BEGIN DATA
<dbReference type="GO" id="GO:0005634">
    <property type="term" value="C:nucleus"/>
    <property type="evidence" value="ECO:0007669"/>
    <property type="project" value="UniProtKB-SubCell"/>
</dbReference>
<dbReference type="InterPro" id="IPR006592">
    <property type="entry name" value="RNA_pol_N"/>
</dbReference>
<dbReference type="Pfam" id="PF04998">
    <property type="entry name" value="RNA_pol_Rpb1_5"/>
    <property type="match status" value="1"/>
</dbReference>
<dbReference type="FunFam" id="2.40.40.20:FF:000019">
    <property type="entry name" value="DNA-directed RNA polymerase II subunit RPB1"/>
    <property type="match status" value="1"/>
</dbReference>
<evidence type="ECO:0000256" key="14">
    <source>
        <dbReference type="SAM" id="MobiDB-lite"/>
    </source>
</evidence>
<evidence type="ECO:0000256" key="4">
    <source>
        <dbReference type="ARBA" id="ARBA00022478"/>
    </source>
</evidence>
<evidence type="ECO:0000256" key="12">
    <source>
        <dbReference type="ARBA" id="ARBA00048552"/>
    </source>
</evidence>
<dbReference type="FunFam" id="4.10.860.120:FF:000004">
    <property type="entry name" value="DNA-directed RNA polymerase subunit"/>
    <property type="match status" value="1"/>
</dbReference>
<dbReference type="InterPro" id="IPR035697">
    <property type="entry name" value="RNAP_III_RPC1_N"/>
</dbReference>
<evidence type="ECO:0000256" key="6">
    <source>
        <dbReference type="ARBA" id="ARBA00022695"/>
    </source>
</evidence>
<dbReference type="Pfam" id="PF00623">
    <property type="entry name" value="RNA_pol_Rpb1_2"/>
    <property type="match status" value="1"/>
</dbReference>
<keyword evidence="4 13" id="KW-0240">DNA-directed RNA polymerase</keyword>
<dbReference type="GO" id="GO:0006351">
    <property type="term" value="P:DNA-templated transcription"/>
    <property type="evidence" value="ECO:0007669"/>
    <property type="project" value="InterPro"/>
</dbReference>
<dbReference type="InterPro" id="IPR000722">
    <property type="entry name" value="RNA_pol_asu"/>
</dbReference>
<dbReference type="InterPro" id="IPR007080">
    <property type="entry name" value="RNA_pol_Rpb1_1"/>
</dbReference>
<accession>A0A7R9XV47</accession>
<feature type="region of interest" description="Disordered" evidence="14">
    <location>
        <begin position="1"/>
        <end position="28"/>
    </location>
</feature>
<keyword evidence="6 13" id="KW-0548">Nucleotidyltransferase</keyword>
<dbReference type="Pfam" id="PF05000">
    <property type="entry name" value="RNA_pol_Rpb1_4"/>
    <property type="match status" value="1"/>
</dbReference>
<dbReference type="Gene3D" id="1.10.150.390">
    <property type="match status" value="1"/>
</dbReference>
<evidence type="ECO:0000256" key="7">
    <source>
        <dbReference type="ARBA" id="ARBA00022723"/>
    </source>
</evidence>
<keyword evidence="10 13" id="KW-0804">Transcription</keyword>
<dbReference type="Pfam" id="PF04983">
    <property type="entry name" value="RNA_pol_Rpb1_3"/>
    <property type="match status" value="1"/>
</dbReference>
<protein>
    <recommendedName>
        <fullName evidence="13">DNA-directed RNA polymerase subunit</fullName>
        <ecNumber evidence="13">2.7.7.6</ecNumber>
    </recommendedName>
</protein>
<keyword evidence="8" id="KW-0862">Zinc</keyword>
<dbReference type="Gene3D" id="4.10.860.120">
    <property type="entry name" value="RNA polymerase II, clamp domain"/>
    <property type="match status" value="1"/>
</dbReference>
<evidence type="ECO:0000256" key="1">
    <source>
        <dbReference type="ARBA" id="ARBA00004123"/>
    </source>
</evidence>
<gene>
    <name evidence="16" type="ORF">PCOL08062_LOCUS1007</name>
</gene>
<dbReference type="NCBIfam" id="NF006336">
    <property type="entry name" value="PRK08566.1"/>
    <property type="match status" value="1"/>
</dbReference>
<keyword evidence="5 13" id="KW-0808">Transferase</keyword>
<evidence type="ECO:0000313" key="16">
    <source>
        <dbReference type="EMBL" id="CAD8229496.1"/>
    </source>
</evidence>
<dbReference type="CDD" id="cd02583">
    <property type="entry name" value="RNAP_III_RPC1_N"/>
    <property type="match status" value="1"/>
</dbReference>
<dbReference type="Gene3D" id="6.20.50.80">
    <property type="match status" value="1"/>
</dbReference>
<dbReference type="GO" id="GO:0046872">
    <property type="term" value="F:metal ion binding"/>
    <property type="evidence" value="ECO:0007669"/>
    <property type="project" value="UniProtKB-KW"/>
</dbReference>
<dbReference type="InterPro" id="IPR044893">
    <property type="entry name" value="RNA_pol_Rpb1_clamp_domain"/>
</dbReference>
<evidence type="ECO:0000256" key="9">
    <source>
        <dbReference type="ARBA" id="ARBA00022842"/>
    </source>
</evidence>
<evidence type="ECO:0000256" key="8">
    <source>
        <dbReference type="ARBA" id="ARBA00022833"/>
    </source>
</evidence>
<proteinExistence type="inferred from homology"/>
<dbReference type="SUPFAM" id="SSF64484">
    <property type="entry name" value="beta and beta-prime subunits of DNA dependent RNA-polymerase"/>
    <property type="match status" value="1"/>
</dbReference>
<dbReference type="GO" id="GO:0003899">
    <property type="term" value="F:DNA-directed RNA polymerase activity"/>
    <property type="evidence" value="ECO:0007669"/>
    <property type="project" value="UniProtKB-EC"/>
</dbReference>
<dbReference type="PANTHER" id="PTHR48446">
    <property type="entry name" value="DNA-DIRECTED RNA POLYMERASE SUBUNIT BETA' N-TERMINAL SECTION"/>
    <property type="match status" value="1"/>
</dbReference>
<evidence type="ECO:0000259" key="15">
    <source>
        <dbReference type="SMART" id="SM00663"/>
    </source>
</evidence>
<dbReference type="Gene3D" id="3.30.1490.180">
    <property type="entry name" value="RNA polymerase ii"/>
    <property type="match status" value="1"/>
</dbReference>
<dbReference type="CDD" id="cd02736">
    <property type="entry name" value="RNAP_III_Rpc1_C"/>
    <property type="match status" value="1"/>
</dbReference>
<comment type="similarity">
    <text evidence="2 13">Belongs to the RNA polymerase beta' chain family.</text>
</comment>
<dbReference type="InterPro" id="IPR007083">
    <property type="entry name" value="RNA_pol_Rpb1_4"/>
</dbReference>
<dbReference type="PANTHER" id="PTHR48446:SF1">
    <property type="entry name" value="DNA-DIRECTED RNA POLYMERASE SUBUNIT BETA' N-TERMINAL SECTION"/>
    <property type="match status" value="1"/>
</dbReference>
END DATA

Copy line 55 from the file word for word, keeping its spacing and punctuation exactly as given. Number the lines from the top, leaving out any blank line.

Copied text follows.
    <property type="entry name" value="RNA_pol_asu"/>